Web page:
One Health Day, held annually on Nov. 3, is an international campaign to engage as many individuals as possible on the benefits of a One Health approach in disease prevention, public health and global security.
One Health gives scientists and advocates a powerful voice for moving beyond current provincial approaches to emerging zoonotic infectious diseases, antimicrobial resistance, climate change, environmental pollution, food safety, comparative/ translational medicine and many other problems, to a holistic default way of doing business.
This year One Health Day celebrations are especially poignant. In the face of the COVID-19 pandemic, One Health is being recognized and embraced as needed now more that ever. On the zoonotic diseases front the public is beginning to understand that we are now living what the global One Health Community has been teaching and warning about for over 15 years. It is more urgent now than ever to make One Health thinking and acting the default way of doing business at all levels of academia, research, government and policy.
To highlight and encourage the next generation of One Health experts, multi-disciplinary student groups can compete for cash prizes and global recognition again in 2020. Up to four Student Competition awards of $2,000 each may go to the top event in each of four global regions.
Launched in April 2016 by three leading international One Health groups, tthe One Health Commission, the One Health Initiative Autonomous pro bono Team and the One Health Platform Foundation, global One Health Day has grown into an annual platform for One Health advocates around the world to educate in their regions about One Health and One Health challenges.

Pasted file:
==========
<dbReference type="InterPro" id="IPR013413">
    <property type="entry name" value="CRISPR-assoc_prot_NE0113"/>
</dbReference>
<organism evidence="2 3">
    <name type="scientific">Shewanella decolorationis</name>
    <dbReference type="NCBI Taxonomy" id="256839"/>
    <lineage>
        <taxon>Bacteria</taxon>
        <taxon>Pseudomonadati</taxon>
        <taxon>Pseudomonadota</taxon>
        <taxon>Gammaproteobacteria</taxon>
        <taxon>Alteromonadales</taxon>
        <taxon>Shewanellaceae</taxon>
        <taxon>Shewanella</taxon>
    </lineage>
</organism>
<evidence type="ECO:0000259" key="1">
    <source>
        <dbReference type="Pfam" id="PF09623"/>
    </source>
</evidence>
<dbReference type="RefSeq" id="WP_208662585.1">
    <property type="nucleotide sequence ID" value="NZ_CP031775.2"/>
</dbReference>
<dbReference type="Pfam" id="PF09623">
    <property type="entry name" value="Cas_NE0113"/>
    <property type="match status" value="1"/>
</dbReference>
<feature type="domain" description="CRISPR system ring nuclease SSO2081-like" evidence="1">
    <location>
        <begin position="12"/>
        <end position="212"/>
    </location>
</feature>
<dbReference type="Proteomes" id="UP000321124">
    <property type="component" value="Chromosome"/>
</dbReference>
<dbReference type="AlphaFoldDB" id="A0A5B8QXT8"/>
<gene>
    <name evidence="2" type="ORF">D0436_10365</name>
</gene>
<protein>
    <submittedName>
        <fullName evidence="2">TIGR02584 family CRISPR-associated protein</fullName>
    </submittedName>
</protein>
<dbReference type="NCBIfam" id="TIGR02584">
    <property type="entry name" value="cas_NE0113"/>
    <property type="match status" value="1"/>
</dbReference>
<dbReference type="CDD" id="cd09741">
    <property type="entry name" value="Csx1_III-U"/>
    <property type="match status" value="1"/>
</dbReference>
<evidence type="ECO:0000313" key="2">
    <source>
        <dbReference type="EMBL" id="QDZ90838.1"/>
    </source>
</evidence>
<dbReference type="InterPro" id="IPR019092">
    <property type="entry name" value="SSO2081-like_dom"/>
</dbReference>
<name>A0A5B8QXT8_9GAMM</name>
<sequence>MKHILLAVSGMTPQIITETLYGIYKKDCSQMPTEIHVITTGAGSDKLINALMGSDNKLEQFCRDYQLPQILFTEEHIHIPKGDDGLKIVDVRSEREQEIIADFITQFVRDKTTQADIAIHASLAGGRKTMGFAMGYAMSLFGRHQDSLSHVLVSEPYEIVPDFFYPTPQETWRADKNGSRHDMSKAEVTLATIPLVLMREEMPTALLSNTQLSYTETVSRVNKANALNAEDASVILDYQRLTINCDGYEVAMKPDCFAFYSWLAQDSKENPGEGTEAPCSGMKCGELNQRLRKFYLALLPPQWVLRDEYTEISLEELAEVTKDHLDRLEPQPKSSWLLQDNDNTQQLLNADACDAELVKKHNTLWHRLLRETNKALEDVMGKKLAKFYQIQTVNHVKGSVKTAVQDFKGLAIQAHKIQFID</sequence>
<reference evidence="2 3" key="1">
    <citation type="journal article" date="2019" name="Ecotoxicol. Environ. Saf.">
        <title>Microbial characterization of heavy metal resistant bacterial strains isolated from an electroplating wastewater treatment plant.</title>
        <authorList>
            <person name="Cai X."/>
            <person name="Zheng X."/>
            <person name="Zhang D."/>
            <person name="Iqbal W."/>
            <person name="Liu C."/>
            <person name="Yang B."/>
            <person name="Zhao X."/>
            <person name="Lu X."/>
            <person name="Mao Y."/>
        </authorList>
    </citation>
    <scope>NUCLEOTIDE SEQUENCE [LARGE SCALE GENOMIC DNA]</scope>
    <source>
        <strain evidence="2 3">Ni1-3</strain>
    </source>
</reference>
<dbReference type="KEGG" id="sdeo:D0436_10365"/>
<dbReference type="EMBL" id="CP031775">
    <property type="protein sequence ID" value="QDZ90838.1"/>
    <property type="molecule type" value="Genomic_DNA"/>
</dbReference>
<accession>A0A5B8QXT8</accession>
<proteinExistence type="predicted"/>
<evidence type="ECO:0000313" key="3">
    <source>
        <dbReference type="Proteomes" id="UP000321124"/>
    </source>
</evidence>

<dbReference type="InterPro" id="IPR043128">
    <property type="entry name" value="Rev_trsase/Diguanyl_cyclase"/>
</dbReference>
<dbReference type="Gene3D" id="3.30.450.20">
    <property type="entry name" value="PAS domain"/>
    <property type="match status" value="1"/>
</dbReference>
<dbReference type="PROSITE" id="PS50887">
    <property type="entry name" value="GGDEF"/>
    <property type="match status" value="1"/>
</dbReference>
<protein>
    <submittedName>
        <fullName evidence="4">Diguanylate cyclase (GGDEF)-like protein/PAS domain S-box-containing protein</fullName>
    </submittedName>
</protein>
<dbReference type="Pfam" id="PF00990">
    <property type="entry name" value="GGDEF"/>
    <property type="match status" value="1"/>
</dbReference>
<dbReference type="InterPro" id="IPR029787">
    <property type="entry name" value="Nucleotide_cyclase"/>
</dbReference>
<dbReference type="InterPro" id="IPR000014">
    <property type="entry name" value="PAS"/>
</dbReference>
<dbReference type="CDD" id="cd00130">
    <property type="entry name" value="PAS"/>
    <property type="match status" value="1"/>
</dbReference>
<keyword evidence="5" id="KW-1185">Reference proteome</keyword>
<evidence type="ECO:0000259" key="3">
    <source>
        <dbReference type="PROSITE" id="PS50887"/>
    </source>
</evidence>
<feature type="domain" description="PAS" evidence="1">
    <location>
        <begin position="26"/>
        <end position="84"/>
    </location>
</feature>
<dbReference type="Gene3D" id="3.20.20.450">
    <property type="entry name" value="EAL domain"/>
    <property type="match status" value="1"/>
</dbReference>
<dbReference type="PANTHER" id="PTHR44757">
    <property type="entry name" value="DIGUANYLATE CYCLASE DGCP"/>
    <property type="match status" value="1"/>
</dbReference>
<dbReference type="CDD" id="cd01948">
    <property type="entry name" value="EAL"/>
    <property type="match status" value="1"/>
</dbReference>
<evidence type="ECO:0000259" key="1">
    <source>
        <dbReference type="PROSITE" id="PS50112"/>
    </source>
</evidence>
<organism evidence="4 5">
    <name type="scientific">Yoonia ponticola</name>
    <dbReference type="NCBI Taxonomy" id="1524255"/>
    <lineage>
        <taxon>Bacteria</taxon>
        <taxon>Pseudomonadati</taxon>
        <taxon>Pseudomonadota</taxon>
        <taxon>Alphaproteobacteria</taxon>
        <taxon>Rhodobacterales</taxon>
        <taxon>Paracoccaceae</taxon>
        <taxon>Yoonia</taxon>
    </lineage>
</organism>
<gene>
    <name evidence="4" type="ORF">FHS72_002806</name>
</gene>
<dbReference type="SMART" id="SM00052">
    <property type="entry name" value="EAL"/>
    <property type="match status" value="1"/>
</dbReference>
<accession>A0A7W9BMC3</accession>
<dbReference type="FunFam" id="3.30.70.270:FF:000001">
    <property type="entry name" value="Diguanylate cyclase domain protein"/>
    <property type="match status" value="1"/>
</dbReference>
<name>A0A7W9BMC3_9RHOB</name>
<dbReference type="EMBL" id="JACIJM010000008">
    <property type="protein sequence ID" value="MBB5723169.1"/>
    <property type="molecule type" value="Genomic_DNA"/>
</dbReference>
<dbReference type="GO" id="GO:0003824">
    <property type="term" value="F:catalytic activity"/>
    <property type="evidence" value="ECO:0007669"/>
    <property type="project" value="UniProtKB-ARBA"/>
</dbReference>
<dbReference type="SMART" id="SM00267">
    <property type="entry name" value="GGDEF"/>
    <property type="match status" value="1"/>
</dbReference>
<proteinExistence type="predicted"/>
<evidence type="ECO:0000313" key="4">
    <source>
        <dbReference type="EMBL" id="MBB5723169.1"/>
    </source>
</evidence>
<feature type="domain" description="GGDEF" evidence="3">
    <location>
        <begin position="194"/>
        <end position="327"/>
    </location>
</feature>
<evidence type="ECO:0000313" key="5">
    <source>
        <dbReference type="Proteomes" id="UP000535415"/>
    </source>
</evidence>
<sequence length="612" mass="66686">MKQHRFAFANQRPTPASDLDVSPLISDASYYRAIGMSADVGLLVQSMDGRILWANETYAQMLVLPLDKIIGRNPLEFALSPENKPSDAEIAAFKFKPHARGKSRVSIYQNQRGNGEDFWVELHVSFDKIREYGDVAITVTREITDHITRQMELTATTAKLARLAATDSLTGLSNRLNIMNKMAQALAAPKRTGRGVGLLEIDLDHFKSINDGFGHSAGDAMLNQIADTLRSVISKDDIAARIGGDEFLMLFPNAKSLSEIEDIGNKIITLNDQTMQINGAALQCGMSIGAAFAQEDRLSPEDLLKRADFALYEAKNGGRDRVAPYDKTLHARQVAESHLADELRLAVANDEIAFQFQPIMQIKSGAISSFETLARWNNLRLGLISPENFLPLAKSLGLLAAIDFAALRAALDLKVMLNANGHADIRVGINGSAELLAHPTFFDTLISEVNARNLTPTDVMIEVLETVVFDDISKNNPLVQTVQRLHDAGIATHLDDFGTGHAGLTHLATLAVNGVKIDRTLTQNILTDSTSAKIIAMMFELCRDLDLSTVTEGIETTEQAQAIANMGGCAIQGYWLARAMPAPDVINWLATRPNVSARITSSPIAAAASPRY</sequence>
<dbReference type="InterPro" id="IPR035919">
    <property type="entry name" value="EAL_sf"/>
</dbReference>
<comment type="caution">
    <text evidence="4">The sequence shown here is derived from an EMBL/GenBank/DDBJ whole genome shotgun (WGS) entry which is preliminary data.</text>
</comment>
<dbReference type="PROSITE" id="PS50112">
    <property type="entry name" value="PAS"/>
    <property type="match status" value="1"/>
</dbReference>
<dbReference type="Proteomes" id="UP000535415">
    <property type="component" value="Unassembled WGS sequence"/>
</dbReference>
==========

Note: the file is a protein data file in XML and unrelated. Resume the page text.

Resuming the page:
About One Health
One Health is a movement to forge co-equal, all-inclusive collaborations, in both research and applied sciences, between human and animal health arenas, chemical, engineering and social scientists, dentists, nurses, agriculturalists and food producers, wildlife and environmental health specialists and many other related disciplines that fall under its purview. As early as 2010 the World Bank recognized and published documentary evidence supporting benefits of a One Health approach in disease prevention, public health and global security. Today, the One Health approach is being increasingly accepted by numerous major international organizations such as the World Medical Association (WMA), the World Veterinary Association (WVA), the World Health Organization (WHO), the Food and Agricultural Organization of the United Nations (FAO), the World Organization for Animal Health (OIE), the U.S. Centers for Disease Control and Prevention (CDC), the U.S. Food and Drug Administration (FDA), and U.S. Department of Agriculture (USDA). The reader can review a compilation of organizations that are actively working to advance the One Health paradigm shift and many additional organizations and individuals that declare support for the concept.